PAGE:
You're likely to start by seeing your primary care doctor if you're having diabetes symptoms. If your child is having diabetes symptoms, you might see your child's pediatrician. If blood sugar levels are extremely high, you'll likely be sent to the emergency room. If blood sugar levels aren't high enough to put you or your child immediately at risk, you may be referred to a doctor who specializes in diabetes, among other disorders (endocrinologist).
Here's some information to help you get ready for your appointment and to know what to expect.
What you can do
- Be aware of any pre-appointment restrictions. When you make the appointment, ask if there's anything you need to do in advance. This will likely include restricting your diet, such as for a fasting blood sugar test.
- Write down any symptoms you're experiencing, including any that may seem unrelated.
- Write down key personal information, including major stresses or recent life changes. If you're monitoring your glucose values at home, bring a record of the glucose results, detailing the dates and times of testing.
- Make a list of any allergies you have and all medications, vitamins and supplements you're taking.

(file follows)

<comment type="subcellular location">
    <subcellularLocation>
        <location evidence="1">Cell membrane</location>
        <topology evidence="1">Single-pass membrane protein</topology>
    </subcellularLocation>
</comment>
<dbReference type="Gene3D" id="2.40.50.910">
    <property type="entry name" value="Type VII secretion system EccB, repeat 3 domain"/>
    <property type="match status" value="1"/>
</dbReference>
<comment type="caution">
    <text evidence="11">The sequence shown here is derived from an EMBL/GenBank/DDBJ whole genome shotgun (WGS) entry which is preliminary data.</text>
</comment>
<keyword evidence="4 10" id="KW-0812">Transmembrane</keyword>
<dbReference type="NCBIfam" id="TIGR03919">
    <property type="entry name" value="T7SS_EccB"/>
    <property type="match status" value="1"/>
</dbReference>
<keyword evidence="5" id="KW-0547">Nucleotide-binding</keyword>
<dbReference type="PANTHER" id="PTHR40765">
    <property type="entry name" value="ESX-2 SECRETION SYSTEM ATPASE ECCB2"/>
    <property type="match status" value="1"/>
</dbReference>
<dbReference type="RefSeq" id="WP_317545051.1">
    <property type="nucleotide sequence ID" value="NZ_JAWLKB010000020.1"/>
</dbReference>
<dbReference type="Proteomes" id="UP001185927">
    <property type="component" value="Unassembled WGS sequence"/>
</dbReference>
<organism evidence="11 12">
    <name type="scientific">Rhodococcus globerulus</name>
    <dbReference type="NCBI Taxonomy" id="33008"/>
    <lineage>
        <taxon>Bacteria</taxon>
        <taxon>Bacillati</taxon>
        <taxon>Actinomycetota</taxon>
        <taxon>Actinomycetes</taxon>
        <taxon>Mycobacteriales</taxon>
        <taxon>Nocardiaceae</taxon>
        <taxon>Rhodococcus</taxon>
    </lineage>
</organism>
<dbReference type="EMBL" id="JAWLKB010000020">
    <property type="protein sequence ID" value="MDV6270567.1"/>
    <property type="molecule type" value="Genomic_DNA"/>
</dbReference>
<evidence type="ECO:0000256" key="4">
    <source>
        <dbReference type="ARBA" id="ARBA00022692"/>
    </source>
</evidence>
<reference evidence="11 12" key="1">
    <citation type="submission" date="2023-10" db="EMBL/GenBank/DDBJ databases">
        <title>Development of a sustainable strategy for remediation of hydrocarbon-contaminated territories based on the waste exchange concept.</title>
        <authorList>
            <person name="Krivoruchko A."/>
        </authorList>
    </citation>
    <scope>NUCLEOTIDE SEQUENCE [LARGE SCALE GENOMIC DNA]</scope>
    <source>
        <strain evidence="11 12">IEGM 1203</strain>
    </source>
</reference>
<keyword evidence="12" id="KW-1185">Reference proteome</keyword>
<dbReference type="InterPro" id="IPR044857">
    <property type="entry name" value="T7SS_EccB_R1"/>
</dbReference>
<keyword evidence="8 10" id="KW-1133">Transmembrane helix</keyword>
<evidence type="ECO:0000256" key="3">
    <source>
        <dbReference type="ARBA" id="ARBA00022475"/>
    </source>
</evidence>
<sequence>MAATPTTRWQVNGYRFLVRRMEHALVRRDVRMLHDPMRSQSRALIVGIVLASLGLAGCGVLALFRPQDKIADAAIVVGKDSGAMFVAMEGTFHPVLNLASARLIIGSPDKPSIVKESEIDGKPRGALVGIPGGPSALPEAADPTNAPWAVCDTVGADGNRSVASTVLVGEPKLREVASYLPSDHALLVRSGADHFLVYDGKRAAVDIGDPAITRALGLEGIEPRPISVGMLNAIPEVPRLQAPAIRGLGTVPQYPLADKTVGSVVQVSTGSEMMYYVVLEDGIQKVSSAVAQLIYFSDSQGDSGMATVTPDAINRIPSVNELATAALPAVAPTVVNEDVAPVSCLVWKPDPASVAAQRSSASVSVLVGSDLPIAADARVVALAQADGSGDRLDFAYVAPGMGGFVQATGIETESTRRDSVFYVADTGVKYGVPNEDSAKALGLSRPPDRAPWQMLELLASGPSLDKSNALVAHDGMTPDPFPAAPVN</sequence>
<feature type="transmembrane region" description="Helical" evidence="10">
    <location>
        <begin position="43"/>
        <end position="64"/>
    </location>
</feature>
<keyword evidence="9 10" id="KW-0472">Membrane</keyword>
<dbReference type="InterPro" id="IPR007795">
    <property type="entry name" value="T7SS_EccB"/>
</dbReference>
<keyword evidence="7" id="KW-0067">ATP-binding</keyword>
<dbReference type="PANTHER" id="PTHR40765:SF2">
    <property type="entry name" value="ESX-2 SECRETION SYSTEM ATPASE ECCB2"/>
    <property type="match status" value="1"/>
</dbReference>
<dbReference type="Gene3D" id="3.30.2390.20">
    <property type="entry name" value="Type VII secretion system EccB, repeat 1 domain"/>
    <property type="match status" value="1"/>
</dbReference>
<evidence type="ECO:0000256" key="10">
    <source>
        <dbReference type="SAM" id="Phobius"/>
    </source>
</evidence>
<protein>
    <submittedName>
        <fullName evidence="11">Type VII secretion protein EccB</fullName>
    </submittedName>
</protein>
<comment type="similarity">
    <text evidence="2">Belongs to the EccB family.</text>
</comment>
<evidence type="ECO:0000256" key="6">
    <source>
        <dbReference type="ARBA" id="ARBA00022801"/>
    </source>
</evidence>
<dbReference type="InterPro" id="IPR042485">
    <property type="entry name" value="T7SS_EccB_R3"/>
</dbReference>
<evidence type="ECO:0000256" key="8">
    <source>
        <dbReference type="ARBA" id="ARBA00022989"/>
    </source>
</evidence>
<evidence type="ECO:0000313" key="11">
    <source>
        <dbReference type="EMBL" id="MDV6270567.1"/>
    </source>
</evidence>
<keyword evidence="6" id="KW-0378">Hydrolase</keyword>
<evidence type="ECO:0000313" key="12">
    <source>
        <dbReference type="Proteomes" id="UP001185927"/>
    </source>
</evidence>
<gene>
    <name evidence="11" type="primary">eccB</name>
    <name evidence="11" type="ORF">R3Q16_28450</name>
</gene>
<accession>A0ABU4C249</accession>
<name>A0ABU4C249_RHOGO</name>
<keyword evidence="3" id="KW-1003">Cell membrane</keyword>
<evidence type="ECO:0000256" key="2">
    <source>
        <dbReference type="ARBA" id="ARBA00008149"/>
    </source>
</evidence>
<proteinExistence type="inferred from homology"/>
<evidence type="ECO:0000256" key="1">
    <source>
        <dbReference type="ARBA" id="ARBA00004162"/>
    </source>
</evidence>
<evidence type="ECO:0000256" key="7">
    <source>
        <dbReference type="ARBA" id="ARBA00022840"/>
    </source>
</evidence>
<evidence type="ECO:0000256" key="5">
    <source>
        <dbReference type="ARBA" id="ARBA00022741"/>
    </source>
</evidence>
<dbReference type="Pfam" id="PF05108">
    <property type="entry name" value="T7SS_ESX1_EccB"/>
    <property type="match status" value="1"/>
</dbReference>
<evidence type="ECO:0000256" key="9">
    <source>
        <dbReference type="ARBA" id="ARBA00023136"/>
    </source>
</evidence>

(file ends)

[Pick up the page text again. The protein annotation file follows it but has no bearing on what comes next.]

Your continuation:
- Record your family medical history. In particular, note any relatives who have had diabetes, heart attacks or strokes.
- Take a family member or friend, if possible. Someone who accompanies you can help you remember information you need.
- Write down questions to ask your doctor. Ask about aspects of your diabetes management you're unclear about.
- Be aware if you need any prescription refills. Your doctor can renew your prescriptions while you're there.
Preparing a list of questions can help you make the most of your time with your doctor. For diabetes, some questions to ask include:
- Are the symptoms I'm having related to my diabetes or another condition?
- What tests do I need to best manage my diabetes?
- What else can I do to protect my health?
- What are other options to manage my diabetes?
- I have other health conditions. How can I best manage these conditions together?
- Are there restrictions I need to follow?
- Should I see another specialist, such as a dietitian or diabetes educator?
- Is there a generic alternative to the medicine you're prescribing?
- Are there brochures or other printed material I can take with me? What websites do you recommend?
Don't hesitate to ask any other questions you have.
What to expect from your doctor
Your doctor is likely to ask you a number of questions, such as:
Jan. 31, 2013
- When did you begin being concerned about having diabetes? What symptoms alerted you?
- Have your symptoms been continuous or occasional?
- How severe are your symptoms?
- Do you have a family history of preeclampsia or diabetes?
- Tell me about your diet.
- Do you exercise? What type and how much?
- Longo DL, et al. Harrison's Online. 18th ed. New York, N.Y.: The McGraw-Hill Companies; 2012. http://www.accessmedicine.com/resourceTOC.aspx?resourceID=4. Accessed Sept. 23, 2012.
- American Diabetes Association. Standards of medical care in diabetes — 2013. Diabetes Care. 2013;36(suppl):1.